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By Jon-Carlos Rivera

Principal Software Engineer, Web Player Team at Brightcove

Live Streaming Format of the Future

Tech Talk

The internet has spoken, and the future of video delivery is GIF.

Here at Brightcove, we have been experimenting with a plethora of technologies around the GIF format. One such experimental technology is called GIF+A (pronounced gifta) where audio is embedded into the video frames by using a portion of the color palette to invisibly encode an AAC audio bitstream into the pixel data.

Another experiment, undertaken by our Once team, involves transcoding both video and flash based advertisements into GIFs before delivering them to the user. This means that the transcoded ads can play anywhere, and are far less likely to trigger ad blockers.

However, of all our experimental technologies, the most exciting development is HTTP GIF Live Streaming - HGLS. In HGLS, we utilize Zencoder to generate segmented GIF live streams from an RTMP input.

One Source. Any Browser.

Like HLS, which HGLS supersedes, we specify the segments within a text file called a playlist. The player periodically re-requests the playlist from the server to learn about new segments. The segments are requested and played, in sequence, providing for a low-latency live stream experience delivered over standard HTTP.

HGLS brings many benefits over other video container technologies. The most important difference is reach. HGLS can be viewed in any browser that supports animated GIFs in the IMG element. We had one live stream playing for days on a cluster of Windows 95 OSR2 machines running Netscape Navigator 2 without any issues.

Reach is an important part of digital marketing and advertising. With HGLS, you can deliver ad-supported video to 99.997% of all internet users without requiring the use of evergreen browsers or the installation of any plugins.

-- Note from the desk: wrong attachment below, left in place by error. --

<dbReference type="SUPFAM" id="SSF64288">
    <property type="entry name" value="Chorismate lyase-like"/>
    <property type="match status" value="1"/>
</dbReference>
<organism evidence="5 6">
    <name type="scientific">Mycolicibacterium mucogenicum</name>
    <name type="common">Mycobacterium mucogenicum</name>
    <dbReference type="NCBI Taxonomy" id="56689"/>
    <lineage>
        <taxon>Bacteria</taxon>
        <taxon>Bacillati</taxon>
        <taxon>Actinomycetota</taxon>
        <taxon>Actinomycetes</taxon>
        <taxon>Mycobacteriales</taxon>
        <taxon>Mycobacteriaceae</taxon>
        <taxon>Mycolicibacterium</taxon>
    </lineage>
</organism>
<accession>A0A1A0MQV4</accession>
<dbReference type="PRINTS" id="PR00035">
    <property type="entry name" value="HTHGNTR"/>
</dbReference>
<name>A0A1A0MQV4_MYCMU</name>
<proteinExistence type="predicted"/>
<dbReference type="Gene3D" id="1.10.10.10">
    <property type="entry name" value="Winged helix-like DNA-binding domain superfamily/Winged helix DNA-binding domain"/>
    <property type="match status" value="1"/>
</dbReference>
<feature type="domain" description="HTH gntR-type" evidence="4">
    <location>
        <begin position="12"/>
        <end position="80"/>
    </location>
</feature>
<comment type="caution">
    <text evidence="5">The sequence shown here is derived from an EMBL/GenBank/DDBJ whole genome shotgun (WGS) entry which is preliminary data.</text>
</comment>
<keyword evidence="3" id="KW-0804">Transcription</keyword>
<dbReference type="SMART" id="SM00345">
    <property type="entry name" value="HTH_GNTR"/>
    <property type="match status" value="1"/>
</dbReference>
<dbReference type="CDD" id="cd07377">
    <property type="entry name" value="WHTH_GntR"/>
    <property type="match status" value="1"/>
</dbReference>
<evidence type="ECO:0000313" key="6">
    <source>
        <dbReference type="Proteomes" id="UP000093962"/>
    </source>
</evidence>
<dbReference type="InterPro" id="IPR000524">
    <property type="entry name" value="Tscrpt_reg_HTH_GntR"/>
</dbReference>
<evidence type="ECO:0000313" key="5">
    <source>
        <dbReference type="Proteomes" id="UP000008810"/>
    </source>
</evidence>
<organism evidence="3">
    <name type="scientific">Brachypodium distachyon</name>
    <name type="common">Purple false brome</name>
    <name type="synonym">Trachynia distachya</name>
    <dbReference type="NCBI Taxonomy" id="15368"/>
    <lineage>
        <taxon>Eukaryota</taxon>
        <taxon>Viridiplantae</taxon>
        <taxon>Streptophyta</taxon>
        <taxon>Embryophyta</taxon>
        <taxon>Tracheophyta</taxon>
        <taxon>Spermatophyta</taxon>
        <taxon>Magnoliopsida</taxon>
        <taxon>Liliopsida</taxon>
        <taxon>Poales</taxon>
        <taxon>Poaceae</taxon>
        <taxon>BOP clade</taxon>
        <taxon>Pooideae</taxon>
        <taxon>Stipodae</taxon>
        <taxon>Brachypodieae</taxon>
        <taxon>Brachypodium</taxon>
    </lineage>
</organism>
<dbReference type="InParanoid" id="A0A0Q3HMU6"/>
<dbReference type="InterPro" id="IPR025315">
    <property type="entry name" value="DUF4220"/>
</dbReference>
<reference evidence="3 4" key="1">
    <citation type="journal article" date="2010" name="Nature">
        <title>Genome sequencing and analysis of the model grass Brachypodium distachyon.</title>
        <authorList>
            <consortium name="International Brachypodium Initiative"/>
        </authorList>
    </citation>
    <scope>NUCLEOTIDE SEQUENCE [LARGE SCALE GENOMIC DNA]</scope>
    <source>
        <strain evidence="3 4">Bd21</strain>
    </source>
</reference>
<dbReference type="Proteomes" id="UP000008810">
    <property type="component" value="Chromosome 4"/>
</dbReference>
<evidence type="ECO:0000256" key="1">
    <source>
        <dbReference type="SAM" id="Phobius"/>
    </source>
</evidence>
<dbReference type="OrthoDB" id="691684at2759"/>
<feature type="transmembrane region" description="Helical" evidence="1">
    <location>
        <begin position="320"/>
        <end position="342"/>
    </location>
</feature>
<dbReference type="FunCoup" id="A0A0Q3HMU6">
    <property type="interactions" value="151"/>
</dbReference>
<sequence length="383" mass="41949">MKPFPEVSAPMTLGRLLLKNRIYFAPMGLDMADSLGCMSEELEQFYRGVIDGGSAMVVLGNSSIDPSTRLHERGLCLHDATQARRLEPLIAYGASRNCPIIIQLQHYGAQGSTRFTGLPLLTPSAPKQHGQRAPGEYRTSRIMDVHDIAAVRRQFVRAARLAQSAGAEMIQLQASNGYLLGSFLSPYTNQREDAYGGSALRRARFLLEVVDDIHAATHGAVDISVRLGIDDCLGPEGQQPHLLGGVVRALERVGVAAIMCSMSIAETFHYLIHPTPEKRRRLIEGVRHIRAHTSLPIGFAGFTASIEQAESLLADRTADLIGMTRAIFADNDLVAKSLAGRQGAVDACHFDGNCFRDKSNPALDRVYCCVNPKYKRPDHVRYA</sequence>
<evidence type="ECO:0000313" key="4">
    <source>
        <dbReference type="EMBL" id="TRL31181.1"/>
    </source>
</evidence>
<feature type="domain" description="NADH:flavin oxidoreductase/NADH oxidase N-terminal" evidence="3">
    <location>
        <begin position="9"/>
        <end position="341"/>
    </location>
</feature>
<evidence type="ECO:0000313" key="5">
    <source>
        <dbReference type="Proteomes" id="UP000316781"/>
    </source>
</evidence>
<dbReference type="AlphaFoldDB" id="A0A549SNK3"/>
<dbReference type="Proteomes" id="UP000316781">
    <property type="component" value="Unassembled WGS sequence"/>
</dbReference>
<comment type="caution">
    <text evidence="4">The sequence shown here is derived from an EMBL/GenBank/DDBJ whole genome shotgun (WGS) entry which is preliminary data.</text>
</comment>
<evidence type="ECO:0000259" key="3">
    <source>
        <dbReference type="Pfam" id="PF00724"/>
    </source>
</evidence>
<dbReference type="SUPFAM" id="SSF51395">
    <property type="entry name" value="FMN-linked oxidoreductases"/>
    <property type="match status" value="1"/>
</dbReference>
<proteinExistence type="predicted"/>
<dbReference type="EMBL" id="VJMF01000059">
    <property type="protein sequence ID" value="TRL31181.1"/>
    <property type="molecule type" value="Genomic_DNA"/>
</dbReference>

Playback of HGLS presents two interesting challenges from a technical perspective. One is that a raw IMG element doesn't act like a video element, lacking the functions and events we have all come to love. To solve this issue, Brightcove developed a Video.js tech (videojs-contrib-image) that wraps an image element and emulates video element events and functions.

The second problem is more insidious. The proliferation of limited-reach video containers such as MP4 and WebM has conditioned users to expect certain capabilities from their player. People demand the ability to pause and perform frame-accurate seeks. These behaviors are simply not possible using IMG elements because there is no way to control the intricate playback engine of a GIF.

Enter Media Source Extensions

One solution would be for browser vendors to add GIF support to the video element itself - something several browser vendors are planning to support in upcoming releases. At Brightcove, we decided to use a system of progressive enhancement to gain the future benefits of native GIF support today.

What this means to users is that they get a video experience optimized for their browser. If they are running an older browser, we use IMG elements, but they lose the ability to pause or seek (except at segment boundaries). If they are using a modern browser, we playback GIFs in a real video element by utilizing Media Source Extensions.

GIF to fMP4 TransmuxerFor playback, we only had to make minor modifications to our HLS playback engine videojs-contrib-hls with a bulk of the heavy lifting done in our Media Source abstraction videojs-contrib-media-sources and the multi-format media container transmuxer mux.js.

Within videojs-contrib-media-sources and mux.js we created a transmuxer pipeline that appears to the outside world as a SourceBuffer. It is able to accept GIF-encoded video in the appendBuffer function. The transmuxer then converts GIFs into fragmented MP4s containing H.264 bitstreams that consist of only i-frames. We take the resultant fragment and append them to a real native SourceBuffer.

The transmuxer operates in a web worker and uses the gifuct-js library to decompresses the GIF frames into RGB buffers while saving the frame delay values to an array. Then we convert the raw RGB planes into YUV planes while simultaneously downsampling U and V planes to generate the YUV:422 frame data that H.264 expects.

The final step for generating an H.264 bitstream involves generating I_PCM macroblocks for the image data and placing the macroblocks into an IDR slice layer NAL unit. The rest of the pipeline simply package the NAL unit into MP4 boxes (or atoms) to generate a valid fMP4 output. The output is fed directly into a MediaSource and played directly by the video element without any other manipulation.

We hope the world gets to experience this bleeding edge live playback technology in the near future, and are welcome to ideas for enhancements in the Video.js Slack channel.